Starting the process to invest or purchase your first piece of commercial real estate is an exciting time. Although this transaction will revolve around buying or investing in a piece of property, land, or a building, the actual deal will rely on obtaining, reviewing, and possibly amending a big stack of paperwork.
Among other responsibilities that arise during the initial auditing process of a property sale, a major portion of this due diligence includes acquiring the appropriate paperwork to confirm all the facts. A portion of these documents will be necessary to finalise the transaction while other documents will help you decide whether the property is a good investment.
The following is a partial list of the most important paperwork for your first commercial real estate transaction:
The property title is perhaps the most important document for commercial real estate. This document officially validates the property's ownership.
Australia utilises several different types of property title classifications, some more common than others. Most land falls under the Torrens Title land category. The titles are registered and guaranteed in a public register by the state or territory government. Barring a mortgage, the title owner will be named on the title deed.
Group or Strata titles apply to properties that share certain facilities, walls, roofs, stairwells, entrance halls or other types of community amenities. These are common in multi-level buildings or horizontal subdivisions.
These restrictions generally carry over from one titleholder to the next, and will impact the use of your land.
An easement is a right of way on the parcel of property. These are typically either to allow passage through the land via a road or path, or they're for officials to provide essential services, such as water, electricity, or sewage.
A covenant is a type of agreement between landowners governing how the property or building is divided and managed. This might be the maximum number of units or dwellings on the land, height restrictions, or any type of previously agreed upon restriction to the property.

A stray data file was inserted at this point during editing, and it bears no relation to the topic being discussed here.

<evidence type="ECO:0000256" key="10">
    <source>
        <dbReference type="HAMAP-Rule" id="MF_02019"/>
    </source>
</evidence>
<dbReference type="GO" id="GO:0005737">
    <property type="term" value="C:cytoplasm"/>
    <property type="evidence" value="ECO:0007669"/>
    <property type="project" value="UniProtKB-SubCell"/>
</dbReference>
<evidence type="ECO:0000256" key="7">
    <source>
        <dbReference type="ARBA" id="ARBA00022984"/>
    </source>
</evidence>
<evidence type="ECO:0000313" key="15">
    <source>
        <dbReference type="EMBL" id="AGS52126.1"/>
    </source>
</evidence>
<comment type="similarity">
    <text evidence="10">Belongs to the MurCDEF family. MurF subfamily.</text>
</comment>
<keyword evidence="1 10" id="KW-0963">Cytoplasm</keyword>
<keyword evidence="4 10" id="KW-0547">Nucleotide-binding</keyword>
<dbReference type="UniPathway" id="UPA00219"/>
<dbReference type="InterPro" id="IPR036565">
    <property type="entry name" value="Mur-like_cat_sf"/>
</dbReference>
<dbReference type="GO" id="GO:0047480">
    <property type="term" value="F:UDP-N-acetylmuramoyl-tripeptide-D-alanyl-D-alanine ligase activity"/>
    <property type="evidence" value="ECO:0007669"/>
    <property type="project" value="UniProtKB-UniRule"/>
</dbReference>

The survey will plot out the tract of land.
Not all property will have a survey on file. If it doesn't already exist, it's typically a good idea to get one drafted. And even if it already does exist, consider getting a new one, as there could very easily have been mistakes made on the first one that could impede on the ownership of the property.
Any and all current lease documents – many commercial properties house shops, corporate headquarters, retail space, or some other type of business. Be sure to review any leases currently governing the property and see if they transfer along with ownership.
Reflecting the diversity of Australia's bustling market economy, no two commercial properties are exactly alike. This means there may be other factors to consider depending on the property's usage, structure(s), and prior ownership.
See if there are any bonds/deposits/bank guarantees held by the building or property.
Any current tenant agreements, this might include duties whose responsibilities will transfer to you upon taking ownership, such as paint and repair obligations. This might uncover any tenants who are in arrears, and could indicate the need to take action.
Check to see if any maintenance agreements are in place, such as those for cleaning, landscaping, escalators or lifts, electrical, and more.
While the type of insurance you'll need will vary depending on the property, you'll no doubt need to obtain some form of insurance. This could be commercial liability.
For more info on purchasing and investing in commercial property, contact a specialist at Ray White today.